- The Washington Times - Wednesday, January 6, 2021

The woman who was shot to death Wednesday at the U.S. Capitol as protesters swarmed the building was identified as Air Force veteran Ashli Babbit.

Ms. Babbit, who served four tours of duty during her 14 years in the Air Force, was married and lived near San Diego, her husband, Aaron, told KUSI-TV.

“I’m numb. I’m devastated. Nobody from D.C. notified my son and we found out on TV. She is a Trump supporter,” her mother-in-law, Robin Babbitt, told The New York Post.

Ashli Babbit, who went by the Twitter handle CommonAshSense, sent several pro-Trump tweets just hours before she and other demonstrators laid siege to the Capitol.

Her tweets accused Vice President Mike Pence of treason and called for Supreme Court Chief Justice John Roberts to resign. She also tweeted that “nothing will stop us” and “the storm is here.”

On Tuesday, she announced that she arrived in Washington by retweeting conservative author Melissa Tate, who said she was there to “save the Republic.”

Ms. Babbit was reported to have been shot by Capitol Police, taking a fatal bullet in the neck.

Washington Police Chief Robert J. Contee III confirmed that a woman sustained a gunshot wound inside the Capitol, but offered no details. He said the situation remains under investigation and his department is leading the probe.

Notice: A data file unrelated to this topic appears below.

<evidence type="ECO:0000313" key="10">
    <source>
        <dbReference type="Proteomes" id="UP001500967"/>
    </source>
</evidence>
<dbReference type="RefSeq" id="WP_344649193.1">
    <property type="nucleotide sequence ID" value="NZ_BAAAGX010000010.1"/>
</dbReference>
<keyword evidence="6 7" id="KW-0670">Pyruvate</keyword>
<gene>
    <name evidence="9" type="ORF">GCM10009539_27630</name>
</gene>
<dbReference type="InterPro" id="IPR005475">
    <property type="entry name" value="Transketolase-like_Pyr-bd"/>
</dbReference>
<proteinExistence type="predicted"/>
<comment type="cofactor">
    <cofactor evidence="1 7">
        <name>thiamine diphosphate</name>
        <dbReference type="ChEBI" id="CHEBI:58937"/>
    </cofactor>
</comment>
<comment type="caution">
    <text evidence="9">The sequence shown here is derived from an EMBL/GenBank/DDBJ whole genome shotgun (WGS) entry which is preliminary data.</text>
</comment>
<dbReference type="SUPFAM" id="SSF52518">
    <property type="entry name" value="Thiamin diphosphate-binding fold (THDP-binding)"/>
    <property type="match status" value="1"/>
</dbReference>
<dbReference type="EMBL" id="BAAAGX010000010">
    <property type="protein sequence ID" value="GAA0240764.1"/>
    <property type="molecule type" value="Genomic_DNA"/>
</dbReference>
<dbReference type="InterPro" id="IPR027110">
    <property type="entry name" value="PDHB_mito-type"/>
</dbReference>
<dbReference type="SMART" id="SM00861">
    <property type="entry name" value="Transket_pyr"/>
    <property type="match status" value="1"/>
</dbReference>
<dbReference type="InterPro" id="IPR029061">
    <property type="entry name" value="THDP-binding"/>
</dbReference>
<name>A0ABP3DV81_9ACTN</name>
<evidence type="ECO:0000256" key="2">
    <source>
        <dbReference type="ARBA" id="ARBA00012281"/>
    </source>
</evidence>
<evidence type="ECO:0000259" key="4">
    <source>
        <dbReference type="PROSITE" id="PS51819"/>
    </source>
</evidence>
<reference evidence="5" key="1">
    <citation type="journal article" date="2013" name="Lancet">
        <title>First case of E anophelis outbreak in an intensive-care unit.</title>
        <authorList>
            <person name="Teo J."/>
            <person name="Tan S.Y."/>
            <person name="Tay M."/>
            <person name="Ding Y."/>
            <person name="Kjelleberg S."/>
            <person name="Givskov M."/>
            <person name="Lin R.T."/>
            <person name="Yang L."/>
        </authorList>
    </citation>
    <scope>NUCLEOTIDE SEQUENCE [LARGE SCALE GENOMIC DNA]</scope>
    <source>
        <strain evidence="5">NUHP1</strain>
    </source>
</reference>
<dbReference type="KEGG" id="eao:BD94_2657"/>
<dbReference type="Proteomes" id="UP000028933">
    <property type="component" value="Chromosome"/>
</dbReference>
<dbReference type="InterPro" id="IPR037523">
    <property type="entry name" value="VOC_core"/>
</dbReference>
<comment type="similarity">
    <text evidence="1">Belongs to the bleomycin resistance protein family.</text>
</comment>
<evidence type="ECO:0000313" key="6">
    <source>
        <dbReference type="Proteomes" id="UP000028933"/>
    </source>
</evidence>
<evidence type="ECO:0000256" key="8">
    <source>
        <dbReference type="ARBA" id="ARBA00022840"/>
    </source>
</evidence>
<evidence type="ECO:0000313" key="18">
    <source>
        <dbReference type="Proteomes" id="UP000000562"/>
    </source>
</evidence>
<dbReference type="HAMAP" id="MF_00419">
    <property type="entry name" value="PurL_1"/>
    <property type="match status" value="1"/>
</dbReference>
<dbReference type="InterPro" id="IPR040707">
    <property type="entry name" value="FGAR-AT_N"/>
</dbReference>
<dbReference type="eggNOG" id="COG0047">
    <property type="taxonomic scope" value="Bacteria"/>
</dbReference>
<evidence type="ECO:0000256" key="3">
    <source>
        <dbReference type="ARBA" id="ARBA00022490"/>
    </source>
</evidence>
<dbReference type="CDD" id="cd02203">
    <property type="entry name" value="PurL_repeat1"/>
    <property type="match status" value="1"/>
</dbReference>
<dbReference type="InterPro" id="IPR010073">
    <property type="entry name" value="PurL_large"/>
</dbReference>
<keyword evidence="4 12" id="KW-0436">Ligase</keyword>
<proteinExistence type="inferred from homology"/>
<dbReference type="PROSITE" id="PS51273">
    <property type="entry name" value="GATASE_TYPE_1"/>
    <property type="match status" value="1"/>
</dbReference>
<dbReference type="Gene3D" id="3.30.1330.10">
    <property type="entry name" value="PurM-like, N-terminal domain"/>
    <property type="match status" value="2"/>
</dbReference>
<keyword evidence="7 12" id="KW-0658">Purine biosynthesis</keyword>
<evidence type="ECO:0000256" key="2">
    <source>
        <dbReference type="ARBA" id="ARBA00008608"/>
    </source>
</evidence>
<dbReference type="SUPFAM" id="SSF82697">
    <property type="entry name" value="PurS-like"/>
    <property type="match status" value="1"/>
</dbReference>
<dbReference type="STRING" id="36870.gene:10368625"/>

A New Jersey man told WUSA, a Washington CBS affiliate, that he witnessed the shooting.

He said as they stormed the Senate and House chambers, a number of police and Secret Service were yelling at them to “get back, get down, and get out of the way.”

“She didn’t heed the call and as we kind of reached up to grab people and pull them back, they shot her in the neck,” he said. “She fell back on me and started saying, ‘it’s fine. it’s cool’ and then she started moving weird and blood was coming out of her neck.

“It could have been me, but she went in first,” he said.

House Minority Leader Kevin McCarthy, California Republican, told Fox News that shots had been fired in the Capitol and called for calm.

“You do not do what is happening right now,” he told the network. “People are being hurt. This is unacceptable.”

• Jeff Mordock can be reached at jmordock@washingtontimes.com.

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